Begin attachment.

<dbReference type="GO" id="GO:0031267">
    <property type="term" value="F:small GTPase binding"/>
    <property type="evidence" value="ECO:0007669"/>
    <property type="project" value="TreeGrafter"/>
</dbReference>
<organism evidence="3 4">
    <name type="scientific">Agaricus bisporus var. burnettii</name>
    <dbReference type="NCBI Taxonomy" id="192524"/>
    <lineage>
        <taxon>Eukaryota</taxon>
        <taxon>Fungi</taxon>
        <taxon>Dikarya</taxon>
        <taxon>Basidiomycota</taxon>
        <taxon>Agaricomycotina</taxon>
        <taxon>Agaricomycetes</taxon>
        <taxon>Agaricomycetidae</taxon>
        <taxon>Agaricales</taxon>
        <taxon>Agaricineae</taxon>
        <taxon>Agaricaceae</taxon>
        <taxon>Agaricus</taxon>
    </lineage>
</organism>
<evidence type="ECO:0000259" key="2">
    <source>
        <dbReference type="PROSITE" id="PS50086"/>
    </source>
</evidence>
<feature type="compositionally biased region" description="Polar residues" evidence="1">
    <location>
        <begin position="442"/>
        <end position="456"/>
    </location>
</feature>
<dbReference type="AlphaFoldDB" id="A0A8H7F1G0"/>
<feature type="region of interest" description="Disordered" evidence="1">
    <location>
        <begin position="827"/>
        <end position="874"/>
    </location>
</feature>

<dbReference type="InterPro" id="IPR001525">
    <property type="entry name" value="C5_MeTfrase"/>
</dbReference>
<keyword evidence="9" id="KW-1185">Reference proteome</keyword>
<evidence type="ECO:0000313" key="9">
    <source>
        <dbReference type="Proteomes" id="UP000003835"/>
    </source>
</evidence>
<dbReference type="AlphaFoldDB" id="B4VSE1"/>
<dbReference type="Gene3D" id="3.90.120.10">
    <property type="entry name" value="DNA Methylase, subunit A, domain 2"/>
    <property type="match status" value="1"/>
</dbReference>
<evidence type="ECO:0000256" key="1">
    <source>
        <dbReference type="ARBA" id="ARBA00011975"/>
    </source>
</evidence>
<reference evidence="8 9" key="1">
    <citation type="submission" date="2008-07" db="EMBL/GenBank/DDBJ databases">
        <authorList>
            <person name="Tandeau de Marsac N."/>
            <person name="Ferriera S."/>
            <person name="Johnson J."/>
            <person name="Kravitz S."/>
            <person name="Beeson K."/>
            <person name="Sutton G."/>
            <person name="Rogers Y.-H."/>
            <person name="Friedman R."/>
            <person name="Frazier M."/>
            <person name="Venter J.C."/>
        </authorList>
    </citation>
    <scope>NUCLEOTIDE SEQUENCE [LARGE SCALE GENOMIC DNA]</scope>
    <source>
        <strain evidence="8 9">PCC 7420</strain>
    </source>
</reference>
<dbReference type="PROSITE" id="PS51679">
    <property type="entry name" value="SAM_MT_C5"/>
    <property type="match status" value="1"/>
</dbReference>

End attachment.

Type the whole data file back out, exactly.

<dbReference type="GO" id="GO:0031267">
    <property type="term" value="F:small GTPase binding"/>
    <property type="evidence" value="ECO:0007669"/>
    <property type="project" value="TreeGrafter"/>
</dbReference>
<organism evidence="3 4">
    <name type="scientific">Agaricus bisporus var. burnettii</name>
    <dbReference type="NCBI Taxonomy" id="192524"/>
    <lineage>
        <taxon>Eukaryota</taxon>
        <taxon>Fungi</taxon>
        <taxon>Dikarya</taxon>
        <taxon>Basidiomycota</taxon>
        <taxon>Agaricomycotina</taxon>
        <taxon>Agaricomycetes</taxon>
        <taxon>Agaricomycetidae</taxon>
        <taxon>Agaricales</taxon>
        <taxon>Agaricineae</taxon>
        <taxon>Agaricaceae</taxon>
        <taxon>Agaricus</taxon>
    </lineage>
</organism>
<evidence type="ECO:0000259" key="2">
    <source>
        <dbReference type="PROSITE" id="PS50086"/>
    </source>
</evidence>
<feature type="compositionally biased region" description="Polar residues" evidence="1">
    <location>
        <begin position="442"/>
        <end position="456"/>
    </location>
</feature>
<dbReference type="AlphaFoldDB" id="A0A8H7F1G0"/>
<feature type="region of interest" description="Disordered" evidence="1">
    <location>
        <begin position="827"/>
        <end position="874"/>
    </location>
</feature>

<dbReference type="InterPro" id="IPR001525">
    <property type="entry name" value="C5_MeTfrase"/>
</dbReference>
<keyword evidence="9" id="KW-1185">Reference proteome</keyword>
<evidence type="ECO:0000313" key="9">
    <source>
        <dbReference type="Proteomes" id="UP000003835"/>
    </source>
</evidence>
<dbReference type="AlphaFoldDB" id="B4VSE1"/>
<dbReference type="Gene3D" id="3.90.120.10">
    <property type="entry name" value="DNA Methylase, subunit A, domain 2"/>
    <property type="match status" value="1"/>
</dbReference>
<evidence type="ECO:0000256" key="1">
    <source>
        <dbReference type="ARBA" id="ARBA00011975"/>
    </source>
</evidence>
<reference evidence="8 9" key="1">
    <citation type="submission" date="2008-07" db="EMBL/GenBank/DDBJ databases">
        <authorList>
            <person name="Tandeau de Marsac N."/>
            <person name="Ferriera S."/>
            <person name="Johnson J."/>
            <person name="Kravitz S."/>
            <person name="Beeson K."/>
            <person name="Sutton G."/>
            <person name="Rogers Y.-H."/>
            <person name="Friedman R."/>
            <person name="Frazier M."/>
            <person name="Venter J.C."/>
        </authorList>
    </citation>
    <scope>NUCLEOTIDE SEQUENCE [LARGE SCALE GENOMIC DNA]</scope>
    <source>
        <strain evidence="8 9">PCC 7420</strain>
    </source>
</reference>
<dbReference type="PROSITE" id="PS51679">
    <property type="entry name" value="SAM_MT_C5"/>
    <property type="match status" value="1"/>
</dbReference>